Daily Archives: April 15, 2016

Freedom Mortgage to pay $113 million for FHA violations

Freedom Mortgage Corporation now has more in common with Wells Fargo,Franklin American Mortgage, Walter Investment, and First Tennessee Bankthan simply being mortgage lenders, as Freedom Mortgage is set to become the latest mortgage company to settle with the Department of Justice over alleged violations of the False Claims Act.

The Department of Justice announced Friday that Freedom Mortgage will pay $113 million for originating loans that did not meet Federal Housing Administrationunderwriting standards.

Read on.

LIVE: Bernie Sanders Vatican Press Conference After Vatican Visit 4/15/2016

All Those ‘No Aid To Puerto Rico’ Ads Are From Hedge Funds

It’s primarily hedge fund owners.

To pay back its creditors, Puerto Rico has resorted to extreme measures including delaying tax refunds to its citizens, increasing sales tax by more than 50%, and instituting massive cuts to education, healthcare, and social services. Unsurprisingly, Puerto Rico’s most disenfranchised populations (including Medicaid and Medicare enrollees, incarcerated people, and families with special needs children) are shouldering the burden of those measures.

The crisis is driving more Puerto Ricans off the island and onto the mainland, fueling an ongoing “population swap” in which unemployed, young Puerto Ricans leave the island in search of work, while hundreds of wealthy Americans move onto to the island because the “Millionaire’s Law” and other policies have turned it into a “fiscal paradise” for the wealthy. Indeed, 10% of the island’s population has left in the last ten years and today as many as 3,000 Puerto Ricans are fleeing each week. This massive depopulation has eroded the availability of services in Puerto Rico and shrunk its tax base, which the government relies on to pay for pensions, services, and its debt.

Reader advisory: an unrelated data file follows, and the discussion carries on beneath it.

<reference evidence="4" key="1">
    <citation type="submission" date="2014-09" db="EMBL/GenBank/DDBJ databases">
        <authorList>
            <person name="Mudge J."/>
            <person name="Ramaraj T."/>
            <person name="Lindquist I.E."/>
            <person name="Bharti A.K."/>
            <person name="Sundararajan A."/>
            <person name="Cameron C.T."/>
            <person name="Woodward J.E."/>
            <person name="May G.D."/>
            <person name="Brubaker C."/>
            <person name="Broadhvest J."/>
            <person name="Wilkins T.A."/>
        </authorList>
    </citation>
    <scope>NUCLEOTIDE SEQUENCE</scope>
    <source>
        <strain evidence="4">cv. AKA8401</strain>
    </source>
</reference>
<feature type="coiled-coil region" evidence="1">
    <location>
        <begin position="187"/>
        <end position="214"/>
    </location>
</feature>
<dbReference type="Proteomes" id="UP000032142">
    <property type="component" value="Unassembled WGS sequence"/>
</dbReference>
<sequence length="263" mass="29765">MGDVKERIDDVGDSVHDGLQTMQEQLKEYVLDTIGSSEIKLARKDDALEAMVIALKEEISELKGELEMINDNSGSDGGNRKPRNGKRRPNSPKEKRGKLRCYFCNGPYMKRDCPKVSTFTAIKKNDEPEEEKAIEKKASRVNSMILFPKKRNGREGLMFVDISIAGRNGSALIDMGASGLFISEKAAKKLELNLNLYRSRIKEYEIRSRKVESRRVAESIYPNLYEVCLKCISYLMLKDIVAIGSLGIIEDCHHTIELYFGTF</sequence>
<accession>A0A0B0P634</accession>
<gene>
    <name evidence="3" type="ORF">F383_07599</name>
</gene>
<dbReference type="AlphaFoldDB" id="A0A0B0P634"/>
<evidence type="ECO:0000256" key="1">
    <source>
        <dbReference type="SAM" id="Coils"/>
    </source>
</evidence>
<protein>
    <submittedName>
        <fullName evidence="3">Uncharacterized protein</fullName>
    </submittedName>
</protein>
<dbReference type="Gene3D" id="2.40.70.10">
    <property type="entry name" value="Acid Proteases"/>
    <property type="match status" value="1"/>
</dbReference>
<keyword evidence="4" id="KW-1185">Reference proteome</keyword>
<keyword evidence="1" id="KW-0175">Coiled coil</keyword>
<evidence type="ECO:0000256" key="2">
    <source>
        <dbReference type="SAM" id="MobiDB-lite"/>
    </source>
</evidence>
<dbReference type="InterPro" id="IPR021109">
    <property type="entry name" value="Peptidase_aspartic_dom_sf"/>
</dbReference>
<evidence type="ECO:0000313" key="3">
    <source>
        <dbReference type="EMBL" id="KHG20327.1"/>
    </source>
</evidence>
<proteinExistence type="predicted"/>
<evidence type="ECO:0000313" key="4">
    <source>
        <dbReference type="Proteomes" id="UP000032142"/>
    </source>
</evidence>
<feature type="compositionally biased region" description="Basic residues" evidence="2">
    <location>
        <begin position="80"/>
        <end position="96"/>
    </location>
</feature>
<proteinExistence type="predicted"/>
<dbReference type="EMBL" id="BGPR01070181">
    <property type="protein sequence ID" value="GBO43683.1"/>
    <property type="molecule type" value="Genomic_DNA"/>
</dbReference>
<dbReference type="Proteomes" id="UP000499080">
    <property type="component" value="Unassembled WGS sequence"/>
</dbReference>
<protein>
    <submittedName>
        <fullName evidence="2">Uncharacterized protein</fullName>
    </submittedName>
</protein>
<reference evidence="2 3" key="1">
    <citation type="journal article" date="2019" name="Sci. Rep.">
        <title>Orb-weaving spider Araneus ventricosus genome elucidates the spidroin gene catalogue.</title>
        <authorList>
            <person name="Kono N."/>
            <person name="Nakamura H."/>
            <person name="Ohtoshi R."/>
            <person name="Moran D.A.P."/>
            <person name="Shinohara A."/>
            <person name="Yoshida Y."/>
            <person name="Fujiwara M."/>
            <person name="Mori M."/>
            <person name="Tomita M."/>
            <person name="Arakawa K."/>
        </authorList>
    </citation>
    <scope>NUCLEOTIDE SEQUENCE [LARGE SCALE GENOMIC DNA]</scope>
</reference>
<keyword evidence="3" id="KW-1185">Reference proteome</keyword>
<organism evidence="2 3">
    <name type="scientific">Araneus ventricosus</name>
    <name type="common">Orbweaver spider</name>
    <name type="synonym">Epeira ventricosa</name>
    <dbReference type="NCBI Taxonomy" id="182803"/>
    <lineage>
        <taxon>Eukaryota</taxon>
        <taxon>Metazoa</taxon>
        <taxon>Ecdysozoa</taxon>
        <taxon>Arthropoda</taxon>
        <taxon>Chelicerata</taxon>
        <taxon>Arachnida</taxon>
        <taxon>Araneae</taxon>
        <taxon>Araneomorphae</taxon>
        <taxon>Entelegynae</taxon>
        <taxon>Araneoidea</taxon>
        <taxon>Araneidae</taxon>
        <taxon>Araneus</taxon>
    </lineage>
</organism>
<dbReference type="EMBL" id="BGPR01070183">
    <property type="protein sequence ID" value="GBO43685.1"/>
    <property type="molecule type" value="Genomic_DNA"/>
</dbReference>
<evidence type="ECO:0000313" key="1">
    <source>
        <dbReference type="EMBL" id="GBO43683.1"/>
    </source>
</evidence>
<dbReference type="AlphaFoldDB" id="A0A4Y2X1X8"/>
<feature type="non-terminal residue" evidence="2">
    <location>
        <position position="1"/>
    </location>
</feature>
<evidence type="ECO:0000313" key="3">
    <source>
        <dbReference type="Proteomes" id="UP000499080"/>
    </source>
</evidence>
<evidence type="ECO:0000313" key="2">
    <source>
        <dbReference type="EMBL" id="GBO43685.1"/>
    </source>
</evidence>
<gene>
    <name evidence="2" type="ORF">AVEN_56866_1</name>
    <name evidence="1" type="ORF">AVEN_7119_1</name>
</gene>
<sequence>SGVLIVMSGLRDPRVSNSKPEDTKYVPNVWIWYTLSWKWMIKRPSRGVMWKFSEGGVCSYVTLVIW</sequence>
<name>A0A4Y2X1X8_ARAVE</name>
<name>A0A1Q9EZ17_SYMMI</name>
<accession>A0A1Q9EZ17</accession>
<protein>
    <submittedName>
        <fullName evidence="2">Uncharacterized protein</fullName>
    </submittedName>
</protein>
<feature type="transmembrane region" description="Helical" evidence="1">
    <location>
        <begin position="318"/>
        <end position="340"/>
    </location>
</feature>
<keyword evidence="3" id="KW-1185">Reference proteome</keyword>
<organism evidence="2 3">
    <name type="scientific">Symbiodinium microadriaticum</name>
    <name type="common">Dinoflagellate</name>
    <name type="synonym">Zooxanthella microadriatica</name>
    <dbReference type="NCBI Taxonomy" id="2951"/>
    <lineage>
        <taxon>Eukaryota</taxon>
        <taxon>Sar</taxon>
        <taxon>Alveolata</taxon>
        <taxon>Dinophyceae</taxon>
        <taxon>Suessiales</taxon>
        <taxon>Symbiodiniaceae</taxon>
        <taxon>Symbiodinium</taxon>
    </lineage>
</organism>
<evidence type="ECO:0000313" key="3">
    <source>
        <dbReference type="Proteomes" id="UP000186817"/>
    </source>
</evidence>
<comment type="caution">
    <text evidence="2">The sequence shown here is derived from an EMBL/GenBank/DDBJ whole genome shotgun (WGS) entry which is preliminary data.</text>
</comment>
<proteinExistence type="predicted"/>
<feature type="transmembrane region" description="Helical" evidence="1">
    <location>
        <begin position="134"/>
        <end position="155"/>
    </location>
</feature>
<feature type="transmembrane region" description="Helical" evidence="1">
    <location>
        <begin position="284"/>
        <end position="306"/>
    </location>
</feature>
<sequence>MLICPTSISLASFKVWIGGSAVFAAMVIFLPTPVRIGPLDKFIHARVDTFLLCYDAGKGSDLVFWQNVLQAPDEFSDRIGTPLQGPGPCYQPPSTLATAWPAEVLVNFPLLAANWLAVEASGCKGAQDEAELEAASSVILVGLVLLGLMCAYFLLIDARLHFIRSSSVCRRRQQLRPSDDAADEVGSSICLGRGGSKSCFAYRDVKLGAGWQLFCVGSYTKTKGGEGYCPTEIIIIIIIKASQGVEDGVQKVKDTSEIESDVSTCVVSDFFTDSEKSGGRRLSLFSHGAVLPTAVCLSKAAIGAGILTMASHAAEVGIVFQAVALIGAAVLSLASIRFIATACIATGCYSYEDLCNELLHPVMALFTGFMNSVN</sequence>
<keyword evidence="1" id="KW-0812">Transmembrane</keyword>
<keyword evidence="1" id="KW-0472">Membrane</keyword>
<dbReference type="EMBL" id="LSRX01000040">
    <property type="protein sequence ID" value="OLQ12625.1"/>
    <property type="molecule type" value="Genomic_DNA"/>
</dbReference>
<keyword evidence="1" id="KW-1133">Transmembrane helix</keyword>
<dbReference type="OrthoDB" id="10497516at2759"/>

Meanwhile, wealthy financiers are flocking to the island to take advantage of tax exemptions and cuts on corporate taxes, personal income, and capital gains. At a recent investment conference, billionaire hedge fund manager John Paulson predicted Puerto Rico would become the “Singapore of the Caribbean” –that is, an extremely wealthy tax haven.

This report details how, in order to pay back its creditors, the Puerto Rican government has implemented a severe austerity budget that is is creating a humanitarian crisis on the island and threatening Puerto Ricans’ access to basic services including healthcare, education, and even electricity.

Meanwhile, the hedge funds that reportedly own nearly 50% of Puerto Rico’s debt continue using vulture tactics to win as big a payday as possible at the expense of Puerto Ricans.

And it is the dark money group behind the ads to deceive the people…From Sunlight Foundation:

According to Sunlight Foundation’s Political Ad Sleuth tool, a 501(c)(4) dark money group called the Center for Individual Freedom (CFIF) has purchased at least $200,000 in ads in the Washington, D.C., market, an attempt to influence lawmakers crafting economic legislation to assist Puerto Rico’s dire financial situation. The territory is currently struggling under enormous debt obligations and is seeking help from Congress and the federal government.